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3.3 Coursework

Modules typically have one or two pieces of graded coursework to keep marking loads at a manageable level. One limitation with this approach is that students only study content they perceive as relevant for the assessments. It can also result in very inconsistent patterns of learning as studying in non-contact time takes place in short intensive bursts i.e. in the weeks/day prior to the submission deadlines.

To incentivise students to work more consistently, some type of continuous assessment is usually required. How is this possible on modules with large student numbers without creating an unmanageable marking load? There are a number of possibilities.

The module requires the submission of numerous assessments that are marked/graded by software rather than the tutors.

This approach is increasingly popular, with lecturers creating a series of multiple-choice tests/quizzes using on-line products such as MyLab Economics or Aplia. The students typically complete the tests outside the classroom and the software automatically grades the assessment and provides feedback. The use of on-line products creates two key issues. Firstly, who pays the cost of the license? The tutor will typically have to convince their department/school or faculty to finance the cost of any licenses as it is difficult to insist that students pay. Secondly, how do you limit the potential for cheating? Many on-line products have features to deter copying. These include:

  • The use of pooling. With pooling, the tutor creates different versions (i.e. a pool) of each multiple-choice question i.e. typically five to ten alternatives. It is easy to find a number of similar questions in the various banks of questions. The software randomly selects each question from the pool so it is highly unlikely that any two students will get the same questions on the test. Some care needs to be taken to make sure the difficulty of each question in a given pool is similar.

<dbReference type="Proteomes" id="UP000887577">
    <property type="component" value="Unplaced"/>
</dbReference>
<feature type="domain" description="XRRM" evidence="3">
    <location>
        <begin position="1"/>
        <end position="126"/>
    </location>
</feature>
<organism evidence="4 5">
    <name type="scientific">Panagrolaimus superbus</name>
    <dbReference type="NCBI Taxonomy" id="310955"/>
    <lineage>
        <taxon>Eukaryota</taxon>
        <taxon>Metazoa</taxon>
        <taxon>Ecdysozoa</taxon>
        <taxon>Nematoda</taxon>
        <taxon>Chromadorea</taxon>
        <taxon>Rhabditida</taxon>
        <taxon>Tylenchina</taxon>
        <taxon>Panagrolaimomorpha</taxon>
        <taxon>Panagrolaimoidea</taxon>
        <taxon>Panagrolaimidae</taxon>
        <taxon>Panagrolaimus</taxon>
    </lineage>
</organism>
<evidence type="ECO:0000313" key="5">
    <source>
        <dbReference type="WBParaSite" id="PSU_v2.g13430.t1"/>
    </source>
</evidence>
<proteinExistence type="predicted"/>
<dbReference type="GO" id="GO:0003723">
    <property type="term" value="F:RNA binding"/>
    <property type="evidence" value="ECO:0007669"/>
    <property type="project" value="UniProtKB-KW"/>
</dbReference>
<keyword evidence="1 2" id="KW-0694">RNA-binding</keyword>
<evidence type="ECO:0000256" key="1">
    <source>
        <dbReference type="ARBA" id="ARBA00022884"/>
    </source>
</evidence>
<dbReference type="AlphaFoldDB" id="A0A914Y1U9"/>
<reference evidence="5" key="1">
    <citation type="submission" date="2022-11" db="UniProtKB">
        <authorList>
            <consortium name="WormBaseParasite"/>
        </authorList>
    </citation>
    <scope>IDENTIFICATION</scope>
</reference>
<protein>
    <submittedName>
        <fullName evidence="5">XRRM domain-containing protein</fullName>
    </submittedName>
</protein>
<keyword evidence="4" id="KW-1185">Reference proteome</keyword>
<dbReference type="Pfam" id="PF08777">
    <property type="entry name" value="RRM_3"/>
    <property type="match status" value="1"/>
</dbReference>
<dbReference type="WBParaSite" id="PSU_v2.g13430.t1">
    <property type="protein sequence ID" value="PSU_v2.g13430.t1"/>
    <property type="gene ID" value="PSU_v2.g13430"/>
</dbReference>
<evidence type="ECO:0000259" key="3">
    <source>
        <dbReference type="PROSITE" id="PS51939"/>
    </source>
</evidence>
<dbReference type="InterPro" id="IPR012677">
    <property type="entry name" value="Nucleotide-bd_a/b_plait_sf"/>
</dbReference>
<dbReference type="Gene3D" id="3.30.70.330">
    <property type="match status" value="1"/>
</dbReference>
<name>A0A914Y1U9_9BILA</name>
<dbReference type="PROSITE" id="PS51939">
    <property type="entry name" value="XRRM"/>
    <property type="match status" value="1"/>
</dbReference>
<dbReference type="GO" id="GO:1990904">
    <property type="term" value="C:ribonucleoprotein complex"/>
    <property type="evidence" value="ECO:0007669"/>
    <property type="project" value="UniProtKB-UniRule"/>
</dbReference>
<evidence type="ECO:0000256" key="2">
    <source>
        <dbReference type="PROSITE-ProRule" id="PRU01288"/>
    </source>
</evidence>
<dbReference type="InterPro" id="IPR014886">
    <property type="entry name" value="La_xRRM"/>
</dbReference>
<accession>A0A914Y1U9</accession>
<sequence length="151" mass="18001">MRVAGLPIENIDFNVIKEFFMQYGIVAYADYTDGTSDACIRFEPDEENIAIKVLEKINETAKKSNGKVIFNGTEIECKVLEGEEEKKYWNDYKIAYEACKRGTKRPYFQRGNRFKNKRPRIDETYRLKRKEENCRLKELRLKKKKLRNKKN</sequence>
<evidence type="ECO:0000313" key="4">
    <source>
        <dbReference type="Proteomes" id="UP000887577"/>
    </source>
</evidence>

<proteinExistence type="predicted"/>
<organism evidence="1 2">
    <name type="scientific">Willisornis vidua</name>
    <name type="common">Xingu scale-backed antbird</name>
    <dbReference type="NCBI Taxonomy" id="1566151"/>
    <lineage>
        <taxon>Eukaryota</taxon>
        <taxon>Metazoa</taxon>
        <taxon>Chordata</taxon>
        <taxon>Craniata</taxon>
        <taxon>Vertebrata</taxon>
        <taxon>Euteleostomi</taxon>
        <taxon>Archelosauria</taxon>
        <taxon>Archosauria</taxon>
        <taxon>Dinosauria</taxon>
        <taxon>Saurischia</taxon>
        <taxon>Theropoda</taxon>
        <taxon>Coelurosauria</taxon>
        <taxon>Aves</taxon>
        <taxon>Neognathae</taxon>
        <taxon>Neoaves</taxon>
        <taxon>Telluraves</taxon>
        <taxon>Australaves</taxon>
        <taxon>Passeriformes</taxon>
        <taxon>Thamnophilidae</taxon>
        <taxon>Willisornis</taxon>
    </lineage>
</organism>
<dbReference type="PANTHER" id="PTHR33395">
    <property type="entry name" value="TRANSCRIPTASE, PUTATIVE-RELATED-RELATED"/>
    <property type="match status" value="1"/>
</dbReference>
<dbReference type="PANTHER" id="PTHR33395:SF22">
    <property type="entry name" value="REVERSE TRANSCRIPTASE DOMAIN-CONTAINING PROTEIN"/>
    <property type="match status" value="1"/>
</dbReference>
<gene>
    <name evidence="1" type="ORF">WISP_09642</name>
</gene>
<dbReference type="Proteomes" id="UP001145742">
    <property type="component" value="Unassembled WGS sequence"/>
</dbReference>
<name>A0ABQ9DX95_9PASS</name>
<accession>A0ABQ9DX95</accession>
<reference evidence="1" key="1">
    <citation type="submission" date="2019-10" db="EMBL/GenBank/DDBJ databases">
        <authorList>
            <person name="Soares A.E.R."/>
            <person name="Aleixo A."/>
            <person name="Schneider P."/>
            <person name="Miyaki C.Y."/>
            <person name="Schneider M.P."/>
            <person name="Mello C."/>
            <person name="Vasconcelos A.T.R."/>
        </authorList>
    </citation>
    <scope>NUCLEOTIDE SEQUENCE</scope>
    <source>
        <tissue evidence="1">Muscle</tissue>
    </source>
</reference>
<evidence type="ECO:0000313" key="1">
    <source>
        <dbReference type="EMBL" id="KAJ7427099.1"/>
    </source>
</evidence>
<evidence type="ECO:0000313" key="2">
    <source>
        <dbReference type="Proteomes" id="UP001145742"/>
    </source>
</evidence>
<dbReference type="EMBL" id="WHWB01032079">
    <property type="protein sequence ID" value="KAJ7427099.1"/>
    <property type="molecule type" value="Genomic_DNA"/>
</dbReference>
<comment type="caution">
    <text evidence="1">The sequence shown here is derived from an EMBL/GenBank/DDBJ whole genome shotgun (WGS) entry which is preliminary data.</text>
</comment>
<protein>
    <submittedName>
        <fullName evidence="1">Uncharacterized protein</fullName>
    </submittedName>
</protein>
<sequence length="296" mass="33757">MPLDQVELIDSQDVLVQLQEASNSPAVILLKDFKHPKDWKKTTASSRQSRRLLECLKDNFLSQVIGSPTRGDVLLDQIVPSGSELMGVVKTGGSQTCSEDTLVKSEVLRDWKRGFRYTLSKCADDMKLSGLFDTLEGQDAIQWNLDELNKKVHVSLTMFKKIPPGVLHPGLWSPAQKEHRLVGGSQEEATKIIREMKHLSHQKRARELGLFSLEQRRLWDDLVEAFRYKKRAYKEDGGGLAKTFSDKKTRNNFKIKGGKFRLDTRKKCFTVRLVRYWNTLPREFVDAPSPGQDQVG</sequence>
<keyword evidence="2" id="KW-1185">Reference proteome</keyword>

• Randomising the order in which the questions appear on the test.
  • Randomising the order of the answer options to any given multiple choice question
  • Setting time limits for completion of the test. Once the student begins the on-line test, they have certain amount of time to complete the questions i.e. 30 minutes.
  • The release of grades/feedback after the deadline.

Some recent research indicates that this type of approach can have a positive impact on learning. Chevalier, Dolton and Luhrmann (2017) find that graded quizzes increases the examination performance of economics students by 0.27 of a standard deviation. There is also no evidence of any displacement effects i.e. grades and pass rates in other modules are not negatively affected. However, a potential drawback is that it may encourage low quality activities i.e. those that generate surface learning. There is evidence that students believe that rote learning and memorising course content are effective strategies to perform well in multiple-choice tests (Scouler, 1998). This focus on rote learning might also crowd out other higher quality learning activities that lead to a deeper understanding of the material.

Some tutors also question the extent to which automated on-line tests can measure high order skills of analysis, synthesis and evaluation. Section 4.1 of the handbook discusses the use of multiple-choice tests in more detail.

The module requires the submission of a number of assessments that tutors grade in a relatively low cost manner

The following case briefly outlines an example

Case study 3.3.1: A log - book exercise